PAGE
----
Haase, A., Kabisch, S., Steinführer, A., Bouzarovski, S., Hall, R. and Ogden, P., 2010. Emergent Spaces of Reurbanisation: Exploring the Demographic Dimension of Inner-city Residential Change in a European Setting. Population Space And Place, [e-journal] 16(5), pp.443 - 463. http://dx.doi.org/10.1002/psp.603.

Hall, P., 1998. Cities in Civilization. New York: Pantheon.

Hardt, M. and Negri, A., 2009. Commonwealth. Cambridge, MA: Belknap Press.

Harvey, D., 1978. The urban process under capitalism: a framewok for analysis. International Journal of Urban and Regional Research, [e-journal] 2(1-4), pp.101 - 131. http://dx.doi.org/10.1111/j.1468-2427.1978.tb00738.x.

Harvey, D., 2012. Rebel Cities. London: Verso.

Kraftl, P., 2014. Liveability and urban architectures: mol(ecul)ar biopower and the 'becoming lively' of sustainable communities. Environment and Planning D: Society and Space, [e-journal] 32(2), pp.274 - 292. http://dx.doi.org/10.1068/d21012.

Merrifield, A., 2014. The New Urban Question. New York: Pluto Press.

Moulier Boutang, Y., 2007. Le Capitalisme Cognitif, Comprendre la Nouvelle Grande Transformation et ses Enjeux. Paris: Editions Amsterdam.

Ó'hUallacháin, B., 1999. Patent places: size matters. Journal of Regional Science, [e-journal] 39(4), pp.613 - 636. http://dx.doi.org/10.1111/0022-4146.00152.

Ostrom, E., 2010. Beyond markets and states: polycentric governance of complex economic systems. American Economic Review, [e-journal] 100(3), pp.641 - 672. http://dx.doi.org/10.1257/aer.100.3.641.

Peters, M.A. and Bulut, E., 2011. Introduction: cognitive capitalism, education, and the question of immaterial labor. In: M.A. Peters and E. Bulut, eds. 2011. Cognitive Capitalism, Education and Digital Labor. New York: Peter Lang. pp. xxv-xl.

Rabari, C. and Storper, M., 2015. The digital skin of cities: urban theory and research in the age of the sensored and metered city, ubiquitous computing and big data. Cambridge Journal of Regions, Economy and Society, [e-journal] 8, pp.27 - 42. http://dx.doi.org/10.1093/cjres/rsu021.

Rifkin, J., 2014. The Zero Marginal-Cost Society. New York: Palgrave Macmillan.

Scott, A.J., 2011. Emerging cities of the third wave. City: Analysis of Urban Trends, Culture, Theory, Policy, Action, [e-journal] 15(3-4), pp.289 - 321. http://dx.doi.org/10.1080/13604813.2011.595569.

Scott, A.J., 2012. A World in Emergence: Cities and Regions in the 21st Century. Cheltenham: Edward Elgar.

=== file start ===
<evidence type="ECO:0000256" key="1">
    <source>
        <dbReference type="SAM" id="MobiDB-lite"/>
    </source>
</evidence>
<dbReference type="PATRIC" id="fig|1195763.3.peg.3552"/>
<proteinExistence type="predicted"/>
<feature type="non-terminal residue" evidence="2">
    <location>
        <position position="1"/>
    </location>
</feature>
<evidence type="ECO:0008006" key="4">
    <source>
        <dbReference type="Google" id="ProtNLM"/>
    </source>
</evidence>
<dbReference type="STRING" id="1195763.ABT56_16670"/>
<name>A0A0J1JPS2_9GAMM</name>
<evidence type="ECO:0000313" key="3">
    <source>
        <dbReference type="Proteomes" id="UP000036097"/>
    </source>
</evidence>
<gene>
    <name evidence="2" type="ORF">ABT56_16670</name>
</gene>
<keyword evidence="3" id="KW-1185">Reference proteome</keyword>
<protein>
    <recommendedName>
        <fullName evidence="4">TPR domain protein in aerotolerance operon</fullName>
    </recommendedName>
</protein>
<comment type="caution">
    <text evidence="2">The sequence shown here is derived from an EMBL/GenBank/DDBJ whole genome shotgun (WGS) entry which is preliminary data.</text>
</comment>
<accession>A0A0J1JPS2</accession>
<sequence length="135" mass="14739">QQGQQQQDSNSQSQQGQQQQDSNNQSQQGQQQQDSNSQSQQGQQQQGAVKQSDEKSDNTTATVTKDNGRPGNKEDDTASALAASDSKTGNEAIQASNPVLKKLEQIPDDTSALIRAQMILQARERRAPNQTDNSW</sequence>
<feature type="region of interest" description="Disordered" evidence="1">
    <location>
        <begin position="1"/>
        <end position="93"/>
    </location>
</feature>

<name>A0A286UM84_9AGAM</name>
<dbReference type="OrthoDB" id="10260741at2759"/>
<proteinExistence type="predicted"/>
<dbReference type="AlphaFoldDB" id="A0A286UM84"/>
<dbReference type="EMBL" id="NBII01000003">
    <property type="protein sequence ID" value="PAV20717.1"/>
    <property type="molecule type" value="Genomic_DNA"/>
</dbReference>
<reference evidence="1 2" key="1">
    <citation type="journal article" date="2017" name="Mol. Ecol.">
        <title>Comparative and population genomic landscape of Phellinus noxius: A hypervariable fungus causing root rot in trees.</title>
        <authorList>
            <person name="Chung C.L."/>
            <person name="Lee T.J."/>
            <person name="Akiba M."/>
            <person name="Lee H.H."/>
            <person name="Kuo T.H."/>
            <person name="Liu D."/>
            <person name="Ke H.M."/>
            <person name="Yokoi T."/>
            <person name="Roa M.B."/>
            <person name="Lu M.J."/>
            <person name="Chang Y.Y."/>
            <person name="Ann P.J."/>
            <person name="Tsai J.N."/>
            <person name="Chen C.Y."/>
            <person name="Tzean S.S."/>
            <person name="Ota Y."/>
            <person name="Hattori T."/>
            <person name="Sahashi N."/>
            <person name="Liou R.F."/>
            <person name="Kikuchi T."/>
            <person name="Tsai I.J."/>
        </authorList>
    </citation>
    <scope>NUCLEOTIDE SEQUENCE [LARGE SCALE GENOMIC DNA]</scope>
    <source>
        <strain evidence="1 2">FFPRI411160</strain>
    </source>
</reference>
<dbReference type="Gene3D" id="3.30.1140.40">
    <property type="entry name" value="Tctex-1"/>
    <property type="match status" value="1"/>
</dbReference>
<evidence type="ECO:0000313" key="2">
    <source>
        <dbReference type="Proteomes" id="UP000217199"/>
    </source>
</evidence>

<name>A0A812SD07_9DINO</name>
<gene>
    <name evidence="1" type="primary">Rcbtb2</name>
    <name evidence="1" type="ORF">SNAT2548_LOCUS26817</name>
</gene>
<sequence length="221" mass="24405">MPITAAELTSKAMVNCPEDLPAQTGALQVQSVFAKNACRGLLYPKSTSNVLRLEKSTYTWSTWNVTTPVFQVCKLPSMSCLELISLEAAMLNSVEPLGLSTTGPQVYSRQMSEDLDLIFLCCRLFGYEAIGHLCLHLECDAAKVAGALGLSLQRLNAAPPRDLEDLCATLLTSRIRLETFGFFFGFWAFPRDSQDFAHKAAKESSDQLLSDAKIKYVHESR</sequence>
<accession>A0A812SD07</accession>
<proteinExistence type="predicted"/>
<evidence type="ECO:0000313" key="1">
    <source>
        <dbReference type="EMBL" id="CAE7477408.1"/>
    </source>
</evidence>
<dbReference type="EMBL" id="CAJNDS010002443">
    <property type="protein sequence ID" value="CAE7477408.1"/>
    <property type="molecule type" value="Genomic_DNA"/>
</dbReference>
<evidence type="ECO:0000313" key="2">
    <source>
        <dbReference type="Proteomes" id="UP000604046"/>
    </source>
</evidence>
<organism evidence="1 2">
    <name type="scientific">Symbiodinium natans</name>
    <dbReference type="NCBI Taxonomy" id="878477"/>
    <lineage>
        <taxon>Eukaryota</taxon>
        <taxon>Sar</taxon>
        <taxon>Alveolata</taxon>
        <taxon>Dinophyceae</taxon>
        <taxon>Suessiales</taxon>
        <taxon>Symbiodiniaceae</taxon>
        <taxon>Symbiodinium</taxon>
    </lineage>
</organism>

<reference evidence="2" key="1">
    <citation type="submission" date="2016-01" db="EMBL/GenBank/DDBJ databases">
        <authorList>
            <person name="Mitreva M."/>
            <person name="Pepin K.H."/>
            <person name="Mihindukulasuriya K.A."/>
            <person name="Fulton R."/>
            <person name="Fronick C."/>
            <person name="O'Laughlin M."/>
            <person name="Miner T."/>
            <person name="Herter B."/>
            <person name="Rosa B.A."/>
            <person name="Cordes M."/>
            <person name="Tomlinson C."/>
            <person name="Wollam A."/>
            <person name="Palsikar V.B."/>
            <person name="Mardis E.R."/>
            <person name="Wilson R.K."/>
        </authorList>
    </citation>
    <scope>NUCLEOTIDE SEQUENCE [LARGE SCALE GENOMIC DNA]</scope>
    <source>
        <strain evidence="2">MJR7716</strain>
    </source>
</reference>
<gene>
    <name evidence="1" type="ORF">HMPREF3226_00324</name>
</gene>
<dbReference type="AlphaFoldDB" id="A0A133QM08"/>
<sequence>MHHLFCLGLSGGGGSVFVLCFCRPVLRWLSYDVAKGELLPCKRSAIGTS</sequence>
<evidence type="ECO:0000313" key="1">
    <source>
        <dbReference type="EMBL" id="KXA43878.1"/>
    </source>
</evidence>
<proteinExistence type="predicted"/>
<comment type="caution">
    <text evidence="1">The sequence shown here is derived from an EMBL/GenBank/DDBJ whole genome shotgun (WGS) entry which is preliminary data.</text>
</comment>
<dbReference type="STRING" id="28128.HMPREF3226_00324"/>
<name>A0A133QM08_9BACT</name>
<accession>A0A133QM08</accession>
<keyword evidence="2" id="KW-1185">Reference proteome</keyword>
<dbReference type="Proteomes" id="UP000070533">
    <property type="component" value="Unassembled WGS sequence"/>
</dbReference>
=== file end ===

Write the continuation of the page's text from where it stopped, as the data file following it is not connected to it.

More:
Scott, A.J., 2014. Beyond the creative city: cognitive-cultural economy and the new urbanism. Regional Studies, [e-journal] 48(4), pp.565 - 578. http://dx.doi.org/10.1080/00343404.2014.891010.

Scott, A.J. and Storper, M., 2015. The nature of cities: the scope and limits of urban theory. International Journal of Urban and Regional Research, [e-journal] 39(1), pp.1 - 15. http://dx.doi.org/10.1111/1468-2427.12134.

Sklair, L., 2010. Iconic architecture and the culture-ideology of consumerism. Theory, Culture and Society, [e-journal] 27(5), pp.135 - 159. http://dx.doi.org/10.1177/0263276410374634

Smith, N., 1982. Gentrification and uneven development. Economic Geography, 58(2), pp.139-155.

Standing, G., 2011. The Precariat: The New Dangerous Class. London: Bloomsbury.

Taylor, P.J., Derudder, B., Hoyler, M. and Ni, P., 2013. New regional geographies of the world as practised by leading advanced producer service firms in 2010. Transactions of the Institute of British Geographers, [e-journal] 38(3), pp.497 - 511. http://dx.doi.org/10.1111/j.1475-5661.2012.00545.x.

Vercellone, C. and Negri, T., 2008. Le rapport capital/travail dans le capitalisme cognitif. Multitudes, 32, pp.39-50.

Whyte, W.H., 1957. The Organization Man. Garden City: Doubleday.




DOI: http://dx.doi.org/10.12776/qip.v21i1.785

Refbacks

  • There are currently no refbacks.


Copyright (c) 2017 Allen J. Scott

ISSN 1335-1745 (print)
ISSN 1338-984X (online)
CCBY crossref cope
Indexed in:

SCOPUSEBSCO DOAJ Cabells
Econ papersIdeas RePecGoogle scholar